The study compares frequencies of birth defects between immigrant groups and the rest of the Norwegian population in Norway and estimates the influence of consanguinity and socioeconomic factors on these frequencies. The authors studied all 1.56 million births in Norway from 1967 to 1993. Of these, 7,494 children had two Pakistani parents, 84,688 had one Norwegian and one immigrant parent, and 25,891 had two immigrant parents from countries other than Pakistan. The risk of birth defects relative to the Norwegian group was 0.98 (95% confidence interval 0.92-1.03) in the group with one foreign and one Norwegian parent, 1.39 (95% confidence interval 1.22-1.60) in the group with two Pakistani parents, and 1.04 (95% confidence interval 0.95-1.14) in the group with two parents from other foreign countries; 0.1% of the Norwegian and 30.1% of the Pakistani children had parents who were first cousins. There was no difference in risk between children of nonconsanguineous Pakistani parents and the other groups. The relative risk of birth defects among children whose parents were first cousins was about 2 in all groups. Among the Pakistani, 28% of all birth defects could be attributed to consanguinity. Low paternal educational level was associated with a slightly increased risk in the Norwegian group, while independent effects of parental educational levels were not found in any other groups.
Erratum In: Am J Epidemiol 1997 May 15;145(10):957
MAIN QUESTION: To test previously established hypotheses on associations of birth defects with paternal occupation on the basis of a Norwegian registry material. METHODS: The study comprised all births in Norway 1970 -1993 for which linkage with population censuses 1970, -80 and -90 on parents' job title could be obtained--about 1 million births (75% all births). The reference population was offspring of the group that did not belong to the actual occupation. RESULTS: Vehicle mechanics had an association with hypospadias--OR 5.19 (CI 1.31-14.24), painters had a non-significant association with spina bifida--OR 2.03 (CI 0.99-3.75) and printers with club foot--OR 1.61 (CI 0.89-2.90). Associations observed previously in off-spring of fathers in large occupational groups such as teachers, drivers, electricity related occupations, sales related occupations and agricultural workers were not confirmed in this dataset. CONCLUSIONS: The study gave further evidence of cause effect relationships in the confirmed positive associations, though without any clarification of possible mechanisms involved. Possible false negative findings might be caused by low statistical power due to small occupational groups or non-differential misclassification of exposure.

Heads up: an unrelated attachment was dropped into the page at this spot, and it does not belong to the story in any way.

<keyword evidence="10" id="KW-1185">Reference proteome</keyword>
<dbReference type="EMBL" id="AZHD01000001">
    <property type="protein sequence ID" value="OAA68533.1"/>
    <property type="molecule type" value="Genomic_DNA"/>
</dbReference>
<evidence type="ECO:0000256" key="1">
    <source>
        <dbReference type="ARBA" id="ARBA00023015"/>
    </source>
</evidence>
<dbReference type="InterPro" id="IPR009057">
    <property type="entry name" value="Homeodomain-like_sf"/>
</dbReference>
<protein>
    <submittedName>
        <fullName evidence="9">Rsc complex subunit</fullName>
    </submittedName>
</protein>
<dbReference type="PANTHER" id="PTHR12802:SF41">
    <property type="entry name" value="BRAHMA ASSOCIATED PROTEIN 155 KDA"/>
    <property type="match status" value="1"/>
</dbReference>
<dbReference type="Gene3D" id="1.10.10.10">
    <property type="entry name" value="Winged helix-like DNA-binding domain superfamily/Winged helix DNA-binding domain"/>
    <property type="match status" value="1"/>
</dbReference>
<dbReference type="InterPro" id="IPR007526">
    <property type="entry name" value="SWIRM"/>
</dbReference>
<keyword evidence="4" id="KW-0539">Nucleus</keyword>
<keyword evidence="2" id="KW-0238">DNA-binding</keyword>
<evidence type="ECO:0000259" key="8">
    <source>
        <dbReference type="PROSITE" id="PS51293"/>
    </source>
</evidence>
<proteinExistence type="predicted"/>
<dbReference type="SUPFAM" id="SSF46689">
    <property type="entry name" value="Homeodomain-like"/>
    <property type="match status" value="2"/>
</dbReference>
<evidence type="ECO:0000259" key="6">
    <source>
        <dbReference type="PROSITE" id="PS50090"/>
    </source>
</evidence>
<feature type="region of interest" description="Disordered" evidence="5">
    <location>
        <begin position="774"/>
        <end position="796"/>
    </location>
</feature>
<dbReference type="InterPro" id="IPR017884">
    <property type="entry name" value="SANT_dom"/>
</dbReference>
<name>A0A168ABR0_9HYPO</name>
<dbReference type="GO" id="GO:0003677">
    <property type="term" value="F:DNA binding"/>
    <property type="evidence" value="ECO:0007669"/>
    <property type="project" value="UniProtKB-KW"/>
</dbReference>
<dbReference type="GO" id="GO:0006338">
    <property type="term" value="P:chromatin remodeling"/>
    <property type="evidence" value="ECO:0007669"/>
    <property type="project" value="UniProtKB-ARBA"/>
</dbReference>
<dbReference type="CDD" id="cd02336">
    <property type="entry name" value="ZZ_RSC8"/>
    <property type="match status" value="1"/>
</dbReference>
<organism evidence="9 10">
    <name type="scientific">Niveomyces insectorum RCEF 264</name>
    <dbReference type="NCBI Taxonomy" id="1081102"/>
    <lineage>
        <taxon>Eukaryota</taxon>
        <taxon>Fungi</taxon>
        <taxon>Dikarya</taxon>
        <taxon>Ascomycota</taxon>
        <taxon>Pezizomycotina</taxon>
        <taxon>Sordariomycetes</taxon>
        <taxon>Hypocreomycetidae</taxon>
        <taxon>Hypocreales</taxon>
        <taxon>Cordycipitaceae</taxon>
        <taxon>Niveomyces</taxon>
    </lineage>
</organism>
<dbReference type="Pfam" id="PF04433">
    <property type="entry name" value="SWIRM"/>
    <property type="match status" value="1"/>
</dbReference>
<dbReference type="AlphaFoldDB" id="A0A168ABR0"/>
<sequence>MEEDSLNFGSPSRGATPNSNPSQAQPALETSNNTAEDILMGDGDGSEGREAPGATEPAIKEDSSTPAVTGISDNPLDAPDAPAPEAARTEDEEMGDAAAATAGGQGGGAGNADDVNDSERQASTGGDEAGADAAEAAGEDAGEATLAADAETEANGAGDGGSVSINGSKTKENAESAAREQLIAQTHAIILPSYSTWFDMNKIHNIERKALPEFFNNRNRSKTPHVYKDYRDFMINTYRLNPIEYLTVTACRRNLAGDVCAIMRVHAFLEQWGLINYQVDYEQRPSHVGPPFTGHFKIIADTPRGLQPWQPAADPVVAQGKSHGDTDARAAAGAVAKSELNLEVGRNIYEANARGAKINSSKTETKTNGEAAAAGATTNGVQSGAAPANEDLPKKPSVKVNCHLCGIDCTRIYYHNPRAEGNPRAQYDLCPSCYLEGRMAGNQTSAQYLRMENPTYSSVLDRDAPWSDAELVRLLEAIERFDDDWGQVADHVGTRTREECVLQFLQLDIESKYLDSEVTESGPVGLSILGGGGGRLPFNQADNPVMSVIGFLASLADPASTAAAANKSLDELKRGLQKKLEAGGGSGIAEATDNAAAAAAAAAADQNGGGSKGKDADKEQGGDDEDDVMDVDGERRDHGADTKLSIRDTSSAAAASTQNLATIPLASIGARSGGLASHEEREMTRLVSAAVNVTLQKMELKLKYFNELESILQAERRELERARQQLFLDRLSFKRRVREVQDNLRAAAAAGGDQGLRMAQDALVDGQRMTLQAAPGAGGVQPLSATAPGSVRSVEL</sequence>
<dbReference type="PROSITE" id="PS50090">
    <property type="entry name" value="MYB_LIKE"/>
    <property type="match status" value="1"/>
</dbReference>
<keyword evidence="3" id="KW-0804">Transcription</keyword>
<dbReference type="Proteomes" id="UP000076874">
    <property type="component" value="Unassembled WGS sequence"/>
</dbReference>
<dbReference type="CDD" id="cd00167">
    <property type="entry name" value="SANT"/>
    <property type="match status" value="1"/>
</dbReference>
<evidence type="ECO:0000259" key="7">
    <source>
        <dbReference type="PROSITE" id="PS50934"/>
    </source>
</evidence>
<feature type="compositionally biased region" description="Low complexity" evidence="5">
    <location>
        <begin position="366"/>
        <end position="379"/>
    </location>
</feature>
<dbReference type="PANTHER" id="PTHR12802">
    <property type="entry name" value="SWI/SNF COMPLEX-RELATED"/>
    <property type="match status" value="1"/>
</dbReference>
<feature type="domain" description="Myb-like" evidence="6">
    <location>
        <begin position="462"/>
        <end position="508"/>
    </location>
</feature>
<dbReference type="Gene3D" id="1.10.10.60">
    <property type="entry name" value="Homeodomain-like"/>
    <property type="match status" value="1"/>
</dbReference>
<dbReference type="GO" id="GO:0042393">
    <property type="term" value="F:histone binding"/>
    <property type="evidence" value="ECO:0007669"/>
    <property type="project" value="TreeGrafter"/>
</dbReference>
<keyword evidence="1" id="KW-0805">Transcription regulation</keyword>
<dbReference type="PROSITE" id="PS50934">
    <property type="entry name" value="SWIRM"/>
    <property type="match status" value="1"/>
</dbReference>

In Norway, external doses of radiation resulting from fallout from the Chernobyl nuclear accident were estimated from detailed measurements, including soil deposition patterns. Internal doses were estimated from measurements of radioactive cesium in meat and milk supplies. The doses were calculated as average monthly doses for each of 454 municipalities during 36 consecutive months after the accident in spring 1986. Prospectively collected data on all newborns listed in the Medical Birth Registry of Norway who were conceived in the period May 1983-April 1989 were used to assess possible dose-response relations between estimated external and food-based exposures and congenital malformations and some other conditions. A positive association was observed between total radiation dose (external plus food-based) and hydrocephaly, while a negative association was observed for Down's syndrome. However, an important conclusion of the study was that no associations were found for conditions previously reported to be associated with radiation, i.e., small head circumference, congenital cataracts, anencephaly, spina bifida, and low birth weight. Potential sources of bias, including exposure misclassification and incomplete ascertainment of cases, are discussed.
AIMS: To assess the effects of breast feeding habits on sudden infant death syndrome (SIDS). METHODS: The analyses are based on data from the Nordic Epidemiological SIDS Study, a case-control study in which parents of SIDS victims in the Scandinavian countries between 1 September 1992 and 31 August 1995 were invited to participate, each with parents of four matched controls. The odds ratios presented were computed by conditional logistic regression analysis. RESULTS: After adjustment for smoking during pregnancy, paternal employment, sleeping position, and age of the infant, the adjusted odds ratio (95% CI) was 5.1 (2.3 to 11.2) if the infant was exclusively breast fed for less than four weeks, 3.7 (1.6 to 8.4) for 4-7 weeks, 1.6 (0.7 to 3.6) for 8-11 weeks, and 2.8 (1.2 to 6.8) for 12-15 weeks, with exclusive breast feeding over 16 weeks as the reference. Mixed feeding in the first week post partum did not increase the risk. CONCLUSIONS: The study is supportive of a weak relation between breast feeding and SIDS reduction.